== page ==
A Reliable Wife - Part 1 - Wisconsin, Fall, 1907 - Chapters 3 and 4 Summary & Analysis

Robert Goolrick
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Part 1 - Wisconsin, Fall, 1907 - Chapters 3 and 4 Summary

Chapter 3: When Catherine gets off the train, she recognizes Truitt easily, noting his apparent richness and loneliness. She introduces herself, and the surprised Truitt confronts her about the fact that face is not that of the woman in the photograph. She says it's a photo of her cousin India and offers to explain, but aware that they are being watched, Truitt takes her and her things out to where his carriage is waiting, commenting that he is fully aware their relationship is beginning with a lie. As they drive out into the country, Catherine becomes uncomfortably aware of how isolated she is, recalling the happiness and fun of the city. For his part, Truitt plans to get rid of Catherine in a couple of days. When a deer suddenly darts in front of the carriage, the horses are startled and bolt. Catherine hangs on desperately as Truitt, equally desperate, tries to get the horses under control but is eventually thrown off, his head colliding with a wheel. Catherine takes the reins, letting the horses go where they will. At one point, the hem of her dress tears. She and the horses end up on a frozen river, where the horses stop and Catherine is able to calm them down, leading them back up to the road. There they find a wounded Truitt who, in spite of his apparent reluctance to let Catherine touch him, allows himself to be helped into the carriage. He tells Catherine the horses know their way home, and then collapses.

Chapter 4: When they arrive at Truitt's house, Catherine is surprised to see that it seems both well-kept and welcoming. The servants, Mr. and Mrs. Larsen, rush out and help as they arrive, realizing that one of the horses has a broken leg. When Truitt is carried inside, Catherine asks for her case and, when it arrives, uses her needle and thread to sew closed the wound in his head, lying and saying that she learned to do it by watching her doctor father. Meanwhile, she realizes that the jewelry has fallen out of her torn hem, the wounded horse is shot, and Truitt falls into unconsciousness. After Catherine is finished, Mr. and Mrs. Larsen take Truitt upstairs, leaving Catherine alone. She looks around herself for the first time and realizes that the home's furnishings, while mostly rustic, are in a few cases also very expensive. As Larsen continues to walk Truitt to keep him from again falling unconscious, Mrs. Larsen gives Catherine some of the very well-cooked dinner she has prepared, later showing her to her bedroom. Catherine takes off her blood-soaked dress and unpacks her belongings, narration noting how she pays particular attention to a small blue bottle. As she prepares for bed, she comes to an uncomfortable realization that her life has suddenly become both more real than, and exactly the opposite of everything her fantasies ever were, and what her schemes had led her into. She is just settling into bed when Mrs. Larsen comes and tells her that Truitt has a fever.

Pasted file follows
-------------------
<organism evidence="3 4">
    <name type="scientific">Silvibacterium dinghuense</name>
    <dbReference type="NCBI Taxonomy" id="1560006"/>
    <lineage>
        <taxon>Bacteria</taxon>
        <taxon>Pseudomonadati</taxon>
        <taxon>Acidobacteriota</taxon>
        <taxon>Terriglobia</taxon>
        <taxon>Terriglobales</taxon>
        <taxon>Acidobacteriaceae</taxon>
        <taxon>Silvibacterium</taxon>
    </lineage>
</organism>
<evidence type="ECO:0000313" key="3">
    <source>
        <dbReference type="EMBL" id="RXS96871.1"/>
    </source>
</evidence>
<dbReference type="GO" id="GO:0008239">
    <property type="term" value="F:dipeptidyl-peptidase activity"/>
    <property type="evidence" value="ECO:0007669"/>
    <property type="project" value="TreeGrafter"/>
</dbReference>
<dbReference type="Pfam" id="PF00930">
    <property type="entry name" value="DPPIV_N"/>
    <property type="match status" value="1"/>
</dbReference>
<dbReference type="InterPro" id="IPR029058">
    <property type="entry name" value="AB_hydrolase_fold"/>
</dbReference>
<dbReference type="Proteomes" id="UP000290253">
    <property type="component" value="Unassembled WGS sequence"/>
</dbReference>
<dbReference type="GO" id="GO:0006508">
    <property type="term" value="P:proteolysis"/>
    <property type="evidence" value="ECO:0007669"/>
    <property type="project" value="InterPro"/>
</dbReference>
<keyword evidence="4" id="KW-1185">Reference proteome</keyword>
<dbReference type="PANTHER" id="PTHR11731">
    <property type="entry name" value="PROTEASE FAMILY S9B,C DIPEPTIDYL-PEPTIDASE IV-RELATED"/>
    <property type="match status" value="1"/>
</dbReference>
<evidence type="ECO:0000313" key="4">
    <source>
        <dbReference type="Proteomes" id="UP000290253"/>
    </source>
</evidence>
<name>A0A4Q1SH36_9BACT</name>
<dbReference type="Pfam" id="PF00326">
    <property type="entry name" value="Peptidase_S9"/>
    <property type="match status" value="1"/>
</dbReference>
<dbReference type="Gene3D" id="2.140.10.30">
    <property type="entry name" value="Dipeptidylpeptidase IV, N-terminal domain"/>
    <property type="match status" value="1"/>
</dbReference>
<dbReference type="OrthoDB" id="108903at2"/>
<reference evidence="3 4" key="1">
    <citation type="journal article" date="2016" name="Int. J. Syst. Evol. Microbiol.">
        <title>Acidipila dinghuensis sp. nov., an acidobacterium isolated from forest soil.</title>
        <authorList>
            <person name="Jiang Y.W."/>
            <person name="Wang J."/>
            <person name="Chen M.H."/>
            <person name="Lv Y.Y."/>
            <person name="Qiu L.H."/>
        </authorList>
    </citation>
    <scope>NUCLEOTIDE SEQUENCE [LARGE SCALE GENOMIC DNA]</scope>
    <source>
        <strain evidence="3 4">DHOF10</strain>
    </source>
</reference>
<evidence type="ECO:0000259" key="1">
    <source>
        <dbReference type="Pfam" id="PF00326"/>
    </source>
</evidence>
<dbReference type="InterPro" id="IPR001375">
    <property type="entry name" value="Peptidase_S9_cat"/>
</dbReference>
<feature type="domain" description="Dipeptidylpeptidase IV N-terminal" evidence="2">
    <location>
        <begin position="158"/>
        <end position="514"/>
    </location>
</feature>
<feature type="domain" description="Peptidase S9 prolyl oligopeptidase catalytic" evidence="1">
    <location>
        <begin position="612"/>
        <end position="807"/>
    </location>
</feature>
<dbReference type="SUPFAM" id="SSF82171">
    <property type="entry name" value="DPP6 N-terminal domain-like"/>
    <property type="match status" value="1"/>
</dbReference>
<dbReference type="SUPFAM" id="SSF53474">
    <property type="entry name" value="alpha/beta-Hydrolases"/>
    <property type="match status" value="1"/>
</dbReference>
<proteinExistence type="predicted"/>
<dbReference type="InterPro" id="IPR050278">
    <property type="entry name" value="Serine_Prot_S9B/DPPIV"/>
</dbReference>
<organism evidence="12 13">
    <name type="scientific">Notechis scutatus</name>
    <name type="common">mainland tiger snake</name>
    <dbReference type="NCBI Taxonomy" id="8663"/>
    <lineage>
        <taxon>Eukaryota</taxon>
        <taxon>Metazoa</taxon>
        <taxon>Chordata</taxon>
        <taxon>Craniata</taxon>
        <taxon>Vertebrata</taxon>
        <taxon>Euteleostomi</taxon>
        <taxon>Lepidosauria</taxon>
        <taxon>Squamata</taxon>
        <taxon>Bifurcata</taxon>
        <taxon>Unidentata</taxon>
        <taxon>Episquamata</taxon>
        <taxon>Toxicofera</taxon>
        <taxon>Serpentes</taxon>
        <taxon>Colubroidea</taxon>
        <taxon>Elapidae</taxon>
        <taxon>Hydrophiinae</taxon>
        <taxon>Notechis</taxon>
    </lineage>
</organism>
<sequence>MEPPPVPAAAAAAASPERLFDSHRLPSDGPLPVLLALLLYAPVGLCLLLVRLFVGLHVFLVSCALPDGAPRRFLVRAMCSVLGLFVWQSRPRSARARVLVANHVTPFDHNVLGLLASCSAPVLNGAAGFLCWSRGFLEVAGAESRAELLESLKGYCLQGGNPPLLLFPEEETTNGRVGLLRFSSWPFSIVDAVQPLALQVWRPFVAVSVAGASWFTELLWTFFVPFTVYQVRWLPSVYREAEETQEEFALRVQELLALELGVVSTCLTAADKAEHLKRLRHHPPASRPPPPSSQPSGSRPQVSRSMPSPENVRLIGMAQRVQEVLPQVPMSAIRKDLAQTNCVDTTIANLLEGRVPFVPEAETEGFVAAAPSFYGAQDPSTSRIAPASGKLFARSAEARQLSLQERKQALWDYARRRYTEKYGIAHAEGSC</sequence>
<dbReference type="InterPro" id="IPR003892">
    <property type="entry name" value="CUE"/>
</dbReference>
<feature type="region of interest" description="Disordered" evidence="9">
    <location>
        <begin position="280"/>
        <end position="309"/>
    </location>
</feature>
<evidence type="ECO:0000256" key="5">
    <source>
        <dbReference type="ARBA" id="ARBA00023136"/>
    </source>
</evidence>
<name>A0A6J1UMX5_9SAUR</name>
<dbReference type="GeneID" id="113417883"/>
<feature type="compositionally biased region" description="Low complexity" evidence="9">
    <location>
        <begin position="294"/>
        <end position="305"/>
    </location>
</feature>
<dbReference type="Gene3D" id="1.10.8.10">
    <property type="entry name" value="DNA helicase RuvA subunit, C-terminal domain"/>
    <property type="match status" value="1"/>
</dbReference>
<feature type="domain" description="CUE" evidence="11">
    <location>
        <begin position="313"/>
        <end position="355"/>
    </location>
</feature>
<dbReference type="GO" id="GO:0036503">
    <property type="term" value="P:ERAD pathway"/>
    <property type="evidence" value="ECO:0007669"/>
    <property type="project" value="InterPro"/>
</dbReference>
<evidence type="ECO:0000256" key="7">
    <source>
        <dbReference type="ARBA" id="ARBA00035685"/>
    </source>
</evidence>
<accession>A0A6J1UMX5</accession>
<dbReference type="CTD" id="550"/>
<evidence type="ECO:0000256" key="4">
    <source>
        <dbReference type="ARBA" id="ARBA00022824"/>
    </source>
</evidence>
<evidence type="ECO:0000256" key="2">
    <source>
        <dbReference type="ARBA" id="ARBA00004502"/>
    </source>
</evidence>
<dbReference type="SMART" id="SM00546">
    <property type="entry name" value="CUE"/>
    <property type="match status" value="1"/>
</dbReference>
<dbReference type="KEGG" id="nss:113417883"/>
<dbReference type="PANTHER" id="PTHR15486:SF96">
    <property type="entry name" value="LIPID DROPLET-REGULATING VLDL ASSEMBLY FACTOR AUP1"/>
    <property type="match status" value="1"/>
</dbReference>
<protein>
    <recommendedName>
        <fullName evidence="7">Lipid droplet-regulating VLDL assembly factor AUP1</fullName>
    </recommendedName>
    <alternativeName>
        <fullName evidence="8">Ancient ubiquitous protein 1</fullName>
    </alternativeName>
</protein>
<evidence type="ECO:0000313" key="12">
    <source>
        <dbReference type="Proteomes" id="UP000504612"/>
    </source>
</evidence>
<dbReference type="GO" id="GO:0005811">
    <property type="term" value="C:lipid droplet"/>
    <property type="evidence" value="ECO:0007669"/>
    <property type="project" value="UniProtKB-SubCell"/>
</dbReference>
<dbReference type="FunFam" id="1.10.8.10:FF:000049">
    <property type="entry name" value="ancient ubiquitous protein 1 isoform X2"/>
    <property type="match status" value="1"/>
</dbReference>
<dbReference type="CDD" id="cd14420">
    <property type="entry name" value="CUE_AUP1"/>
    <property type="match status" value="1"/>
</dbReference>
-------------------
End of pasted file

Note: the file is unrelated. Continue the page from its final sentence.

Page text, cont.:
Part 1 - Wisconsin, Fall, 1907 - Chapters 3 and 4 Analysis

The confrontation between Catherine and Truitt over the falseness of her identity can be seen as the introduction of an important motif or repeated image of Catherine's practice of lying to Truitt and his reactions to the truth. This complicated tension between what Catherine wants Truitt to believe, what he wants to believe, and what he accepts and understands continues throughout the narrative, with Catherine's change in attitude towards lying and Truitt's expansion of what he can accept and understand becoming key elements of their journey of transformation. Meanwhile, the reference to Catherine's sense of isolation is a reiteration of a similar sense experienced by Truitt in Chapter 1, with both references serving as manifestations of the narrative's thematic interest in both the image and the effects of isolation. Then there is the reference to the loss of Catherine's jewelry, which functions on two levels. In the first, the loss of the jewels can be seen as a symbolic reiteration of the isolation she is experiencing (i.e. with the jewelry lost, she has no means of paying her way out of that isolation. On a second level, the reference is a foreshadowing of the jewelry eventually being found in the spring, and of her discovery that she no longer longs for the freedom that the jewelry once represented.

Other important elements in this section include Catherine and Truitt's encounter with the deer, a symbolic foreshadowing of the wildness that each of them encounters in themselves over the course of the narrative; Catherine's reference to her cousin India, which foreshadows India's appearance in Chapter 20; and the reference to the blue glass bottle, which is another foreshadowing of her plan to poison Truitt and her putting that plan into action.

This section contains 821 words
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